“There could not be so much beauty. It was so beautiful, really very picturesque,” Sherif Sonbol, Al-Ahram Weekly’s veteran photographer, said of his memories of Wuhan, the capital of China’s Hubei province and now the unfortunate epicentre of the outbreak of the coronavirus that has infected over 60,000 people in China and killed close to 2,000 in the country.
For Sonbol, Wuhan was about seemingly endless greenery, wonderful trees, and peaceful people. The pictures he took of boats floating on the Yangtze River, the longest in Asia, are among the most cherished of those he has taken on his travels.
European monarchs portraits in a meeting room
Sonbol was in Wuhan two years ago. When he arrived with a painter friend, Nevine Guindi, they were both stunned at what they saw.
“I have been all over the world, and I have seen many beautiful places. This was not my first trip to China, and I knew that China has so much beauty to show, but Wuhan was really exceptional,” Sonbol said.
“I remember we were walking through Wuhan, and Nevine suddenly said that if God had put so much beauty in this city what would there be left in Heaven. I cannot think of any sentiment more accurate about this place,” he added.
In Wuhan, like in Beijing and Henan, Sonbol was overwhelmed by the diversity China has to offer a visiting photographer.
“In every city a photographer visits there are always some inevitably beautiful pictures: the faces of young and older people smiling and showing their beautiful teeth or beautiful wrinkles, or natural scenery or art performances or architectural heritage. But what is really special about the many cities in China I have been to is the easygoing nature of the people. They don’t get anxious or self-conscious when a photographer starts taking pictures,” Sonbol said.
Just eight weeks ago, Sonbol put on an exhibition of his Henan collection, a city he visited in autumn 2019. He showed photographs of an entire underground cultural city, palaces and temples built for kings and deities, women dancing and girls attending to the elaborate process of making tea.
However, of the many photographs, whether in colour or black and white, it is the pictures capturing one smiling face or another that seem to stand out.
For Sonbol this was a particular feature of his Chinese experience. “Every country has something that captures the attention in a distinct way. In Thailand, for example, it is the floating markets that are captivating: the way that the boats, goods, and people are somehow artistically clustered together. This is something very attractive to the camera,” Sonbol said.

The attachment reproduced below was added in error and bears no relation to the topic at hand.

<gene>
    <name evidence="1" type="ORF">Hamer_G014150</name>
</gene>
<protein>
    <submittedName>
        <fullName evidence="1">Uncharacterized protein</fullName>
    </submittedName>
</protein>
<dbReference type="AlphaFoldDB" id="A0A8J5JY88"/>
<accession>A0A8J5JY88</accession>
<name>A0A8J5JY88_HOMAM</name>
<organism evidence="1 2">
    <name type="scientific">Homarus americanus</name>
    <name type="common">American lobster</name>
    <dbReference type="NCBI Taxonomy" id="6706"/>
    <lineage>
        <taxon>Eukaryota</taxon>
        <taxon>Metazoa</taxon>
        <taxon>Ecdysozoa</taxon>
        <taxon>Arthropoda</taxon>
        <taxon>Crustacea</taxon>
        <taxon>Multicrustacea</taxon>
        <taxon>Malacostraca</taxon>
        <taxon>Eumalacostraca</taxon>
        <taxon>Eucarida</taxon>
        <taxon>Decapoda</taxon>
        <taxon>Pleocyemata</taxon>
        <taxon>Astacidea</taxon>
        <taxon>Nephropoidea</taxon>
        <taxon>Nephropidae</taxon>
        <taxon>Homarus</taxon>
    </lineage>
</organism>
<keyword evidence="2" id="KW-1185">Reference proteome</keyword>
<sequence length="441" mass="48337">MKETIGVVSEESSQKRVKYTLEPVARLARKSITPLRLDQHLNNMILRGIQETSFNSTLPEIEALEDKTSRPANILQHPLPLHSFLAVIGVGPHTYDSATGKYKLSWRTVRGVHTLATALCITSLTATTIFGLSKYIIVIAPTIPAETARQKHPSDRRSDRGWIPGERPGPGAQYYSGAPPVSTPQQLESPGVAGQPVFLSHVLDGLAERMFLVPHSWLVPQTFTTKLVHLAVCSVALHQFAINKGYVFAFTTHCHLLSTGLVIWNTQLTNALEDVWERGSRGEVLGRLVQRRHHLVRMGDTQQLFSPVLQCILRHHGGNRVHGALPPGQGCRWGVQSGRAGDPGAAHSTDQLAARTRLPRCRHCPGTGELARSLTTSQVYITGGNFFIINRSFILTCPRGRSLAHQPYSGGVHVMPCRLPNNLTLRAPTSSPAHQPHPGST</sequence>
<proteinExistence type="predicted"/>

In Tirana, the capital of Albania, there were monuments built by a country with a Muslim-majority population in honour of Christian figures, he added. A good example was the citadel dedicated to the memory of the 15th-century military commander Gjergj Kastrioti who had defied the Ottomans in Eastern Europe.
Mount Yuntai in Jiaozuo city
Places with stories fascinate Sonbol. A beautiful picture, he is convinced, has to tell a story. “I guess that if one looks hard enough there is always a hidden story that a photograph can show in every city,” Sonbol said.
In Warsaw, Sonbol was fascinated by the stories of the reconstruction of the city after the destruction inflicted upon it in World War II. In Pakistan, he found adjacent villages, one giving their daughters the right to education so girls could be seen walking in pairs to school, and the next, just a few km away, with girls and women hardly ever seen on the roads.
It is in his own city, Cairo, this year’s Capital of Islamic Culture, that Sonbol has focused his camera on such stories.
“Not many people know there is a small Christian tomb hiding in the Al-Rifaai Mosque in Islamic Cairo, as this was built by the khedive Ismail for one of his Christian wives. Not many people can immediately recognise whether a particular picture is taken in a mosque or a church because ultimately the thread of architecture and design flows in an uninterrupted fashion,” Sonbol said.
There is also a deep architectural resemblance between the city’s churches, mosques and synagogues, he added, and it was this that inspired Sonbol’s collection of pictures of Cairo’s synagogues, churches and mosques in an exhibition entitled “Cairo: Crossroads of Faith”.
The interconnectivity of religions, he said, was as much Cairo’s story as picturesque and tranquil beauty was the story of Wuhan.
*A version of this article appears in print in the 20 February, 2020 edition of Al-Ahram Weekly.